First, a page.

International Development Law or the legal regime relating to International Development is one of the aspects of international law that is of greatest interest to developing countries. When the International Law and Development movement began in the early 1960s, the aim was to reform the existing legal system in developing countries in order to pave the way for economic freedom, social welfare and cohesion. This brought about many hopes and aspirations in developing countries; however, these hopes and aspirations faded after a short period when international law and development movement appeared to fail. This paper examines the international law and development movement/regime since the 1960s and why it came to be seen as a weak, dysfunctional and/or collapsed instrument. The paper argues that the international law and development movement collapsed because:(i) the goals of developing countries are not identical to those of developed countries and/ or imperial powers that piloted the movement; (ii) the people of developing countries, where it was envisaged the movement would develop, were not involved along with those that headed the implementation of international law and development agenda; and (iii) that the current international law and development regime has put more emphasis on militarisation than on socio-economic development. The failure, though it did not come as a surprise to many, continues to impact negatively on developing countries. This paper uses structural-functionalist legal theory (often para-phrased as “functionalism”) and an interdisciplinary and critical-analytical approach within the framework of international law and development. It employs qualitative empirical evidence from developing countries for illustrative analysis.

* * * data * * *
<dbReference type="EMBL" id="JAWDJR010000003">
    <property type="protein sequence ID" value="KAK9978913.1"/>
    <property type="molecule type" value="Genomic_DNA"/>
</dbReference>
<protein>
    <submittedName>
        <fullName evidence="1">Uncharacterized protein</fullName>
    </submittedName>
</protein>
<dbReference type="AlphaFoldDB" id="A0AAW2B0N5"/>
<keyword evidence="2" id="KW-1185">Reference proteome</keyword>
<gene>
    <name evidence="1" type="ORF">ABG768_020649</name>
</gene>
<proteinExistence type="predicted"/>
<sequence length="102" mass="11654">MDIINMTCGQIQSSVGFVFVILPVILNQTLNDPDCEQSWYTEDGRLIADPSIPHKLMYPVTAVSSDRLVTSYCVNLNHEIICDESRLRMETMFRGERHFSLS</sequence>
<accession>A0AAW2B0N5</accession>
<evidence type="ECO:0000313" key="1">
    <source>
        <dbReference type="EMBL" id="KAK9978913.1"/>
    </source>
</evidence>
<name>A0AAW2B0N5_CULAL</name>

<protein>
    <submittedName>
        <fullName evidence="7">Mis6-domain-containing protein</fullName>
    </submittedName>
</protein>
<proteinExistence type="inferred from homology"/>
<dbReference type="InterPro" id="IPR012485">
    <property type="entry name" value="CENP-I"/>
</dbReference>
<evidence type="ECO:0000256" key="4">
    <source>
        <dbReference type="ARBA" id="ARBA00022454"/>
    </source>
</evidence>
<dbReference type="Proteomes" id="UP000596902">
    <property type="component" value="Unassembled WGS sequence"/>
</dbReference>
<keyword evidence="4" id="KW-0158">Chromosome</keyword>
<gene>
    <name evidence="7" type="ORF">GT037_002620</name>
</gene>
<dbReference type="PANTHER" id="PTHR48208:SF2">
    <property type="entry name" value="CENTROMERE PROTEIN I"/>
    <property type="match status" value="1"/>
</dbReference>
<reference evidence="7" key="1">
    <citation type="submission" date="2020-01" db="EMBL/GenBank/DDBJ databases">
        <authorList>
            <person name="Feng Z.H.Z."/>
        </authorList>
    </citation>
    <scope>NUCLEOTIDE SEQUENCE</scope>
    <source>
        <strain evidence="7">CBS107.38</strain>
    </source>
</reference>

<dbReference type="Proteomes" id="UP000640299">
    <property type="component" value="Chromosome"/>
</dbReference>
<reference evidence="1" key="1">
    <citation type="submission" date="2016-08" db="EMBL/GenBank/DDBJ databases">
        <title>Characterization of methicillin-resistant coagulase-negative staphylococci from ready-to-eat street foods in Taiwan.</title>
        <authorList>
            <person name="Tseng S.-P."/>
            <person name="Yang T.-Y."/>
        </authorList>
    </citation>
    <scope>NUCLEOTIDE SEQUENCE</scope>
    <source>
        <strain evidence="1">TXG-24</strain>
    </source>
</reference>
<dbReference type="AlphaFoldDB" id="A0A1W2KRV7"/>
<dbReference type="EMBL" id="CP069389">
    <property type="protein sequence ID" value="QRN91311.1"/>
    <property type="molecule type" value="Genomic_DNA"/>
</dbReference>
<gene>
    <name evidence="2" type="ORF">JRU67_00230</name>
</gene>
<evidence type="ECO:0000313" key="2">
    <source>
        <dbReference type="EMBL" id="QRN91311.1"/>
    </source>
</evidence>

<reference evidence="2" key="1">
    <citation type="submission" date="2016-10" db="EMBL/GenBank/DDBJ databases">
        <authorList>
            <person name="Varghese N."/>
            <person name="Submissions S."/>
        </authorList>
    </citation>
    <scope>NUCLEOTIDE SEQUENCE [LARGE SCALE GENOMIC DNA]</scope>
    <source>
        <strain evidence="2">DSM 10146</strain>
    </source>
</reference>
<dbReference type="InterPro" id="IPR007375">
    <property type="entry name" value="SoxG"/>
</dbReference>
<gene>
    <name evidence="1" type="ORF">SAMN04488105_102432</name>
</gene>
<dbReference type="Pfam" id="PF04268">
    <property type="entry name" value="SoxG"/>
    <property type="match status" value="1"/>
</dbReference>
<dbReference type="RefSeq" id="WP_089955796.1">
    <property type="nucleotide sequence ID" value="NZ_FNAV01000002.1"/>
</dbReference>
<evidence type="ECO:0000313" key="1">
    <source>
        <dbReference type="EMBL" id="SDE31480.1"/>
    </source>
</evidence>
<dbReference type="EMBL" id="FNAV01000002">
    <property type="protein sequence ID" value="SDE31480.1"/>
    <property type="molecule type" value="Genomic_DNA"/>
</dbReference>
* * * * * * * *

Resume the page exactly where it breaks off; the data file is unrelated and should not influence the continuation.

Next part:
- International Law and Development movement
- public international law
- liberal economic internationalisation
- developed countries
- developing countries
- international financial institutions
- structural-functionalist legal theory